You know, I try to present a nuanced picture of this very significant young Republican politician, because I think that, both for Democrats and Republicans, it’s interesting to look at how the national conversation circles around a Hispanic politician who has realistic prospects of being on a national ticket someday. Latinos are making up a larger part of the electorate. Fifty thousand Latinos, by some estimates, turn 18 and become eligible to vote every month. So, moving forward, I think we will be talking more and more about the significance of this population. And here we have a test case, a test case for how the country interacts with a Hispanic politician of great prominence.
AMY GOODMAN: The religion of Marco Rubio, very interesting, the changes, the conversions of his family, and what he, in fact, has in common with Mitt Romney.
MANUEL ROIG-FRANZIA: Yes, this is very interesting. I would say that his religious history falls under the category of "it’s complicated." He grew up Catholic. The family moved to Las Vegas. And it’s interesting to look at why they moved to Las Vegas, because it has an application for our discussion about immigration. Many people who migrate to the United States follow family members. His family moved out to Las Vegas because one of his aunts had moved there with her husband. They were devout Mormons. And when Marco Rubio’s family moved to Las Vegas and joined up with his aunt and uncle in the same city, they converted to Mormonism, all of them except for his father. His father worked as a bartender and didn’t want to convert to Mormonism because of the prohibitions on alcohol and tobacco. And the family practiced Mormonism. They—the young Marco Rubio, between the ages of about eight and 13 or so, became fascinated with the Osmonds. At family gatherings, he and cousins would sing Osmond songs. He traveled out to see where the Osmonds filmed their television show.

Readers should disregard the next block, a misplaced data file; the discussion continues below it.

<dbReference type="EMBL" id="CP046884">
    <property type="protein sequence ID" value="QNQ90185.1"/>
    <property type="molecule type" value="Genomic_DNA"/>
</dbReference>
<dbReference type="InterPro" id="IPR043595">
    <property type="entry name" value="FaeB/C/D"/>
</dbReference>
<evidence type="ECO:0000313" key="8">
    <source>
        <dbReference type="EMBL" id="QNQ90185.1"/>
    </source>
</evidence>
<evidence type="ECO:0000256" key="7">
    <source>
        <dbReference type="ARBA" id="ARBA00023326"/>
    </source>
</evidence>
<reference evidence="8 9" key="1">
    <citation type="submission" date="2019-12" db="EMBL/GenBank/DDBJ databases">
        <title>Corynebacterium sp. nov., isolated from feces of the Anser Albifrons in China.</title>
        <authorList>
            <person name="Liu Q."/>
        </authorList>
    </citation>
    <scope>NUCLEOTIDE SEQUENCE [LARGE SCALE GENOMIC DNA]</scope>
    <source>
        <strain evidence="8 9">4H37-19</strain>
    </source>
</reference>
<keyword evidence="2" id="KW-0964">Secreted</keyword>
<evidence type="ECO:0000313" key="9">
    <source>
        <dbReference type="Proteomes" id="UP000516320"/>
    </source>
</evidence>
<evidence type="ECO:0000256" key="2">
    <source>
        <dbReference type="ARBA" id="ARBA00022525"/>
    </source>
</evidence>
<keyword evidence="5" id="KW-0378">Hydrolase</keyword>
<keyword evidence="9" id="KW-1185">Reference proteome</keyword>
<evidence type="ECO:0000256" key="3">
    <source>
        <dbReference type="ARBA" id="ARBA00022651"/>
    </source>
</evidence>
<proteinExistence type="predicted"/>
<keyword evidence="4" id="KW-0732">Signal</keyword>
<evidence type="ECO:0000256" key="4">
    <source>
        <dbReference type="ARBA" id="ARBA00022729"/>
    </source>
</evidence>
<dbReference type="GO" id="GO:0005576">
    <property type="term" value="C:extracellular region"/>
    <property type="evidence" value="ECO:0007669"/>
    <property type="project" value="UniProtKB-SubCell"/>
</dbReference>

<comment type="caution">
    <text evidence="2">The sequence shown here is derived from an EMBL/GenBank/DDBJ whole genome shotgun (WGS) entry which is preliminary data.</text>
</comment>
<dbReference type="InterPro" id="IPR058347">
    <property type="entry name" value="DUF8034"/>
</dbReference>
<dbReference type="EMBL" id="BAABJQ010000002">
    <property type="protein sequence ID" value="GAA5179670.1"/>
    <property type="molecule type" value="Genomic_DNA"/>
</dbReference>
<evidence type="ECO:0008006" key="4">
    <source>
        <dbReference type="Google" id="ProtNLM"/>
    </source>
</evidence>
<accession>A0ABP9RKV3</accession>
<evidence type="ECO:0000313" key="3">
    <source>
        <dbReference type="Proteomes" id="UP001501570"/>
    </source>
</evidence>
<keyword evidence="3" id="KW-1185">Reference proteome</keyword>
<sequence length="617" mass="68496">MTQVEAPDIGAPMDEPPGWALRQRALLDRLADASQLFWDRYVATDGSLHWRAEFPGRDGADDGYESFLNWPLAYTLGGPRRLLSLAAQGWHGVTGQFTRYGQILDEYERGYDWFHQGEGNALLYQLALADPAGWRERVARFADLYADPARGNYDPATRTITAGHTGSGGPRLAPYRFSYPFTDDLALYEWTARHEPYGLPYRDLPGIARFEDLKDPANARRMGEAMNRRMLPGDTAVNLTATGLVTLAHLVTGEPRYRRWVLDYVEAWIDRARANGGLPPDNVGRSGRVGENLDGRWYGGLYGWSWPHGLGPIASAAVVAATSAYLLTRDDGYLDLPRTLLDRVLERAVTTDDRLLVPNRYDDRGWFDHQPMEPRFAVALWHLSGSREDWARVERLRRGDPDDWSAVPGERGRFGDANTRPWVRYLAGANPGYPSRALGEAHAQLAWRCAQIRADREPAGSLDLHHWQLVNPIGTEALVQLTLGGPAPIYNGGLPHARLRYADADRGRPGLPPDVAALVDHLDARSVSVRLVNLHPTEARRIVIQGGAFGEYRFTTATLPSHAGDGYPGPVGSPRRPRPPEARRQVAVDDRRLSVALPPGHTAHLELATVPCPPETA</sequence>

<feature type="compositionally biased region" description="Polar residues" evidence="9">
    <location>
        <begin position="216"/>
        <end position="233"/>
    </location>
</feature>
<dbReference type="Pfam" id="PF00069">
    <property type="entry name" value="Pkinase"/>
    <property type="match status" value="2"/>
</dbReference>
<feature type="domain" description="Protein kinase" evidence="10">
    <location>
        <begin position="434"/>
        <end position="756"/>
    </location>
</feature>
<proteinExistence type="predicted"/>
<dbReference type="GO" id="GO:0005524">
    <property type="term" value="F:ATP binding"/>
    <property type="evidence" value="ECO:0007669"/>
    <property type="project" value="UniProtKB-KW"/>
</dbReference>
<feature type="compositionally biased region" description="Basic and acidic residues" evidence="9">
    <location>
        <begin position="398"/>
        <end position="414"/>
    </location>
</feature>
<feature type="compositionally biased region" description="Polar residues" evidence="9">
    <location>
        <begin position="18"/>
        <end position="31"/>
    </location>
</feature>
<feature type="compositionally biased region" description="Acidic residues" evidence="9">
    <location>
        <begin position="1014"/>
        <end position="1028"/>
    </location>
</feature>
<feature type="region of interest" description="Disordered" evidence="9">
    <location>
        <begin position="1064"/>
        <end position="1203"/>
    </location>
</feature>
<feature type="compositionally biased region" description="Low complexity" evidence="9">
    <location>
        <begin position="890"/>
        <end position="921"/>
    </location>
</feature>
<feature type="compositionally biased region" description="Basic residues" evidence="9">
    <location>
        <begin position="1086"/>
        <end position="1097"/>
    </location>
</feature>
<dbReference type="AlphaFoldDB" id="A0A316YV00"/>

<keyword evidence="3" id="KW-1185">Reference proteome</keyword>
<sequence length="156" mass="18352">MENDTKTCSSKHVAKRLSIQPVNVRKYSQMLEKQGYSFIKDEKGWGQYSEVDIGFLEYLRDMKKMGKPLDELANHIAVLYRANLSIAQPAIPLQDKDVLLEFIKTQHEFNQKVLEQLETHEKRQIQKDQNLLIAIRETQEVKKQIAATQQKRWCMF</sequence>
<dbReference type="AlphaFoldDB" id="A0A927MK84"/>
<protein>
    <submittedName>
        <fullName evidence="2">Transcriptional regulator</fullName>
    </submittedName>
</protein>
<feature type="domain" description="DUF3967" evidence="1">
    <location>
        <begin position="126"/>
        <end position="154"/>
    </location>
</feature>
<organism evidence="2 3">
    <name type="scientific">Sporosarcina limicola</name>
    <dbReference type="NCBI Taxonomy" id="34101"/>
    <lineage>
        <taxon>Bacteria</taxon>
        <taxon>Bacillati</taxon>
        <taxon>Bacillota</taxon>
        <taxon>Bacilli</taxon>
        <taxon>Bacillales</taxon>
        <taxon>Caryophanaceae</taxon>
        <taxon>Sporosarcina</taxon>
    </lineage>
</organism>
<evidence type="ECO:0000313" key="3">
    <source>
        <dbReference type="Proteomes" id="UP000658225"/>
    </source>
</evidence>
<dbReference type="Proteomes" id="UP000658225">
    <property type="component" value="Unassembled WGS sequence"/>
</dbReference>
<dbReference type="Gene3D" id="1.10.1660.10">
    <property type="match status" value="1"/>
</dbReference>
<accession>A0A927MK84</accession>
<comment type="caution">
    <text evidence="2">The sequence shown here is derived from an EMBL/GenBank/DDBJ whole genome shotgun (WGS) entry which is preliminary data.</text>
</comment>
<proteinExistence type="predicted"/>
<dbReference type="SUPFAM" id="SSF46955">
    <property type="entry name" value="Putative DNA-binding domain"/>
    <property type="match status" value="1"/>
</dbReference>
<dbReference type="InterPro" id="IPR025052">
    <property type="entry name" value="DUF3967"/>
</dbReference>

But then there was another conversion after the family moved back, or shortly before they left Las Vegas, to Catholicism. Then he embraced Baptist tenets and self-identified as a Baptist. Then he kind of self-identified as both. And now he says that he attends Catholic church every day in Washington and, at the same time, a Protestant evangelical church when he is home in Miami. It’s unusual to regularly attend two different churches of different faiths—different denominations, I should say. But it’s—I found out in the research for this book that it’s not completely unheard of in America. Somewhere around 9 percent of Americans who attend church go to two different denominations on a regular basis, and many others occasionally attend services at different denominations. So he fits into that little-discussed slice of American.